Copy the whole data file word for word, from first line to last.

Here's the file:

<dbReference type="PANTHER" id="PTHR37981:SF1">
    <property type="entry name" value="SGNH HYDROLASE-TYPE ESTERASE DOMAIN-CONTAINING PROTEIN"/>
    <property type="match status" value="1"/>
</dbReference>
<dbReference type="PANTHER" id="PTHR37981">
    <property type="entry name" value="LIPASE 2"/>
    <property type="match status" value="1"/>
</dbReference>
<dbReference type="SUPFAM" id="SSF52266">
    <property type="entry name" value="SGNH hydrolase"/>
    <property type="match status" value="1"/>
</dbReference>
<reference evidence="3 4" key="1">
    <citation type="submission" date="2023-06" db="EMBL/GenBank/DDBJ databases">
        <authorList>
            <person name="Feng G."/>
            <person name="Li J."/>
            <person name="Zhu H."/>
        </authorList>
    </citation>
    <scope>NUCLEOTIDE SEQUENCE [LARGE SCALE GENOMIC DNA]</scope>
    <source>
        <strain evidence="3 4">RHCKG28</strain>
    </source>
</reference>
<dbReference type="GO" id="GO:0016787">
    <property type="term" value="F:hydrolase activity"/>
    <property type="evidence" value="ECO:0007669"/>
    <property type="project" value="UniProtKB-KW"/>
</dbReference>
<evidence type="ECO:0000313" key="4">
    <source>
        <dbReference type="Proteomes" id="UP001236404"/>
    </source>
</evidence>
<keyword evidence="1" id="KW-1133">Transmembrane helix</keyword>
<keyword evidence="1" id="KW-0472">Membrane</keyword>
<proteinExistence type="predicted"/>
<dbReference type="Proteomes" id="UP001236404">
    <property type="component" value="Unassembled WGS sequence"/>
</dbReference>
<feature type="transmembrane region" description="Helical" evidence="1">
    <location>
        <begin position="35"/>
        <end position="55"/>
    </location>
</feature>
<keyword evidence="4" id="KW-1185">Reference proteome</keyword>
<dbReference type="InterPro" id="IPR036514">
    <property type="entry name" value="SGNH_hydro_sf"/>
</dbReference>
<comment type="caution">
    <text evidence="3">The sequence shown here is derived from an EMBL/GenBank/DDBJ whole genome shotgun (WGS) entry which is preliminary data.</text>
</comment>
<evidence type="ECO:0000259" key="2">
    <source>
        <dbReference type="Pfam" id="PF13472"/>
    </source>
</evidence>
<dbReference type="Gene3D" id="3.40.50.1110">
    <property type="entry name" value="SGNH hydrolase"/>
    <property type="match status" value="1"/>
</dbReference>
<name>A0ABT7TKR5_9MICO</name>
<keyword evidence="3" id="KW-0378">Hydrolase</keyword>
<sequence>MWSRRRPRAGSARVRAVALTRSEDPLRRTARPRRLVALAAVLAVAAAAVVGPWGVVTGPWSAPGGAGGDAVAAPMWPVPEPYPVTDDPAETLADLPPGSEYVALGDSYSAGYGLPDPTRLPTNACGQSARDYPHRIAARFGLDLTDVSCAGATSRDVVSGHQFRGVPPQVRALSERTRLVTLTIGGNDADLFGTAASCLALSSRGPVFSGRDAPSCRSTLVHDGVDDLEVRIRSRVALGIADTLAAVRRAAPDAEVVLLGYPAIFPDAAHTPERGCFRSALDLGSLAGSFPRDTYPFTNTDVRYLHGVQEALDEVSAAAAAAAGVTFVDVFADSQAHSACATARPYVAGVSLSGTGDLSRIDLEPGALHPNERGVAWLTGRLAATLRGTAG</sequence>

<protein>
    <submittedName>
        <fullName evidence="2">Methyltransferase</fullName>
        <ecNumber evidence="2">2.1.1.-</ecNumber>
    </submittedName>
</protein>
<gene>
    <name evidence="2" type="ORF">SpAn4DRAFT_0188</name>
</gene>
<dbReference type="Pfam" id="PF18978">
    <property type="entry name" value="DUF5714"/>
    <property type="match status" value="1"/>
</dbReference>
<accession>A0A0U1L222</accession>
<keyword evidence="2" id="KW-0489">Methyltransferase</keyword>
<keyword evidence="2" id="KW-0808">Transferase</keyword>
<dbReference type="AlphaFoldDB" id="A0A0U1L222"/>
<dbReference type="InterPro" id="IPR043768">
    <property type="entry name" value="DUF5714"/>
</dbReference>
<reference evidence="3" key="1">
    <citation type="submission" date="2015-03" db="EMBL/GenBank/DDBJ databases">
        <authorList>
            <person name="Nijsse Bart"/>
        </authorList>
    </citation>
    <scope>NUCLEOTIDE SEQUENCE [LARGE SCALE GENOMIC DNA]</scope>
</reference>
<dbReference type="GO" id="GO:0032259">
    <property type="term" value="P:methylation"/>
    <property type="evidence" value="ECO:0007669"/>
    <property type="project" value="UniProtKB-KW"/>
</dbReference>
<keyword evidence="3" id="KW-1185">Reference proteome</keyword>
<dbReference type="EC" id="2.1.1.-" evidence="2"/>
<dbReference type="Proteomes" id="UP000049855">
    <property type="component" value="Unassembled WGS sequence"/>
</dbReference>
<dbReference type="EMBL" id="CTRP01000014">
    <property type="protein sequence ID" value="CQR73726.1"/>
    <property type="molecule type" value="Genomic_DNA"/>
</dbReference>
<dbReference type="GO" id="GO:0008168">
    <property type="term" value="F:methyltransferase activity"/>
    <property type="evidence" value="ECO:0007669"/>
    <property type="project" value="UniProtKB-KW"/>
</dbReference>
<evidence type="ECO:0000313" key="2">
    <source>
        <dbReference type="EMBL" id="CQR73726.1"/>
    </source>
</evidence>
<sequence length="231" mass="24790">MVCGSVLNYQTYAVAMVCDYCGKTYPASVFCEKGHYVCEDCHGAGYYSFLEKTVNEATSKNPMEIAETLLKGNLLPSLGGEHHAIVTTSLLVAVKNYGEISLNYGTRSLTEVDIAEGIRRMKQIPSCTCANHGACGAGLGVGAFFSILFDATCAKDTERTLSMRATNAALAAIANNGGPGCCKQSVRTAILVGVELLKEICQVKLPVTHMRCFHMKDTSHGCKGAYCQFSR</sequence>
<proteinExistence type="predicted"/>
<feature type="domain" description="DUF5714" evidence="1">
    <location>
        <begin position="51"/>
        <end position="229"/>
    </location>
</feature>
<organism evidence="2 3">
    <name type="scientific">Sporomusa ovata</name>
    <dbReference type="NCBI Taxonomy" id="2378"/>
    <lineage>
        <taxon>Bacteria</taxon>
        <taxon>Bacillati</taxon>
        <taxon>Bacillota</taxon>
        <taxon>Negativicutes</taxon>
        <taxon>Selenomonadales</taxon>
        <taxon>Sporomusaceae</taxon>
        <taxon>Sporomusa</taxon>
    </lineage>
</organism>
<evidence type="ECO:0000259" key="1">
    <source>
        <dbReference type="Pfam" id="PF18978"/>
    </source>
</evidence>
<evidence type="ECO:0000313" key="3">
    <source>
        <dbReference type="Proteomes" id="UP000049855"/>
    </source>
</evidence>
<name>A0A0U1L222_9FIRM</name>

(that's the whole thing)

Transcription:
<dbReference type="PANTHER" id="PTHR37981:SF1">
    <property type="entry name" value="SGNH HYDROLASE-TYPE ESTERASE DOMAIN-CONTAINING PROTEIN"/>
    <property type="match status" value="1"/>
</dbReference>
<dbReference type="PANTHER" id="PTHR37981">
    <property type="entry name" value="LIPASE 2"/>
    <property type="match status" value="1"/>
</dbReference>
<dbReference type="SUPFAM" id="SSF52266">
    <property type="entry name" value="SGNH hydrolase"/>
    <property type="match status" value="1"/>
</dbReference>
<reference evidence="3 4" key="1">
    <citation type="submission" date="2023-06" db="EMBL/GenBank/DDBJ databases">
        <authorList>
            <person name="Feng G."/>
            <person name="Li J."/>
            <person name="Zhu H."/>
        </authorList>
    </citation>
    <scope>NUCLEOTIDE SEQUENCE [LARGE SCALE GENOMIC DNA]</scope>
    <source>
        <strain evidence="3 4">RHCKG28</strain>
    </source>
</reference>
<dbReference type="GO" id="GO:0016787">
    <property type="term" value="F:hydrolase activity"/>
    <property type="evidence" value="ECO:0007669"/>
    <property type="project" value="UniProtKB-KW"/>
</dbReference>
<evidence type="ECO:0000313" key="4">
    <source>
        <dbReference type="Proteomes" id="UP001236404"/>
    </source>
</evidence>
<keyword evidence="1" id="KW-1133">Transmembrane helix</keyword>
<keyword evidence="1" id="KW-0472">Membrane</keyword>
<proteinExistence type="predicted"/>
<dbReference type="Proteomes" id="UP001236404">
    <property type="component" value="Unassembled WGS sequence"/>
</dbReference>
<feature type="transmembrane region" description="Helical" evidence="1">
    <location>
        <begin position="35"/>
        <end position="55"/>
    </location>
</feature>
<keyword evidence="4" id="KW-1185">Reference proteome</keyword>
<dbReference type="InterPro" id="IPR036514">
    <property type="entry name" value="SGNH_hydro_sf"/>
</dbReference>
<comment type="caution">
    <text evidence="3">The sequence shown here is derived from an EMBL/GenBank/DDBJ whole genome shotgun (WGS) entry which is preliminary data.</text>
</comment>
<evidence type="ECO:0000259" key="2">
    <source>
        <dbReference type="Pfam" id="PF13472"/>
    </source>
</evidence>
<dbReference type="Gene3D" id="3.40.50.1110">
    <property type="entry name" value="SGNH hydrolase"/>
    <property type="match status" value="1"/>
</dbReference>
<name>A0ABT7TKR5_9MICO</name>
<keyword evidence="3" id="KW-0378">Hydrolase</keyword>
<sequence>MWSRRRPRAGSARVRAVALTRSEDPLRRTARPRRLVALAAVLAVAAAAVVGPWGVVTGPWSAPGGAGGDAVAAPMWPVPEPYPVTDDPAETLADLPPGSEYVALGDSYSAGYGLPDPTRLPTNACGQSARDYPHRIAARFGLDLTDVSCAGATSRDVVSGHQFRGVPPQVRALSERTRLVTLTIGGNDADLFGTAASCLALSSRGPVFSGRDAPSCRSTLVHDGVDDLEVRIRSRVALGIADTLAAVRRAAPDAEVVLLGYPAIFPDAAHTPERGCFRSALDLGSLAGSFPRDTYPFTNTDVRYLHGVQEALDEVSAAAAAAAGVTFVDVFADSQAHSACATARPYVAGVSLSGTGDLSRIDLEPGALHPNERGVAWLTGRLAATLRGTAG</sequence>

<protein>
    <submittedName>
        <fullName evidence="2">Methyltransferase</fullName>
        <ecNumber evidence="2">2.1.1.-</ecNumber>
    </submittedName>
</protein>
<gene>
    <name evidence="2" type="ORF">SpAn4DRAFT_0188</name>
</gene>
<dbReference type="Pfam" id="PF18978">
    <property type="entry name" value="DUF5714"/>
    <property type="match status" value="1"/>
</dbReference>
<accession>A0A0U1L222</accession>
<keyword evidence="2" id="KW-0489">Methyltransferase</keyword>
<keyword evidence="2" id="KW-0808">Transferase</keyword>
<dbReference type="AlphaFoldDB" id="A0A0U1L222"/>
<dbReference type="InterPro" id="IPR043768">
    <property type="entry name" value="DUF5714"/>
</dbReference>
<reference evidence="3" key="1">
    <citation type="submission" date="2015-03" db="EMBL/GenBank/DDBJ databases">
        <authorList>
            <person name="Nijsse Bart"/>
        </authorList>
    </citation>
    <scope>NUCLEOTIDE SEQUENCE [LARGE SCALE GENOMIC DNA]</scope>
</reference>
<dbReference type="GO" id="GO:0032259">
    <property type="term" value="P:methylation"/>
    <property type="evidence" value="ECO:0007669"/>
    <property type="project" value="UniProtKB-KW"/>
</dbReference>
<keyword evidence="3" id="KW-1185">Reference proteome</keyword>
<dbReference type="EC" id="2.1.1.-" evidence="2"/>
<dbReference type="Proteomes" id="UP000049855">
    <property type="component" value="Unassembled WGS sequence"/>
</dbReference>
<dbReference type="EMBL" id="CTRP01000014">
    <property type="protein sequence ID" value="CQR73726.1"/>
    <property type="molecule type" value="Genomic_DNA"/>
</dbReference>
<dbReference type="GO" id="GO:0008168">
    <property type="term" value="F:methyltransferase activity"/>
    <property type="evidence" value="ECO:0007669"/>
    <property type="project" value="UniProtKB-KW"/>
</dbReference>
<evidence type="ECO:0000313" key="2">
    <source>
        <dbReference type="EMBL" id="CQR73726.1"/>
    </source>
</evidence>
<sequence length="231" mass="24790">MVCGSVLNYQTYAVAMVCDYCGKTYPASVFCEKGHYVCEDCHGAGYYSFLEKTVNEATSKNPMEIAETLLKGNLLPSLGGEHHAIVTTSLLVAVKNYGEISLNYGTRSLTEVDIAEGIRRMKQIPSCTCANHGACGAGLGVGAFFSILFDATCAKDTERTLSMRATNAALAAIANNGGPGCCKQSVRTAILVGVELLKEICQVKLPVTHMRCFHMKDTSHGCKGAYCQFSR</sequence>
<proteinExistence type="predicted"/>
<feature type="domain" description="DUF5714" evidence="1">
    <location>
        <begin position="51"/>
        <end position="229"/>
    </location>
</feature>
<organism evidence="2 3">
    <name type="scientific">Sporomusa ovata</name>
    <dbReference type="NCBI Taxonomy" id="2378"/>
    <lineage>
        <taxon>Bacteria</taxon>
        <taxon>Bacillati</taxon>
        <taxon>Bacillota</taxon>
        <taxon>Negativicutes</taxon>
        <taxon>Selenomonadales</taxon>
        <taxon>Sporomusaceae</taxon>
        <taxon>Sporomusa</taxon>
    </lineage>
</organism>
<evidence type="ECO:0000259" key="1">
    <source>
        <dbReference type="Pfam" id="PF18978"/>
    </source>
</evidence>
<evidence type="ECO:0000313" key="3">
    <source>
        <dbReference type="Proteomes" id="UP000049855"/>
    </source>
</evidence>
<name>A0A0U1L222_9FIRM</name>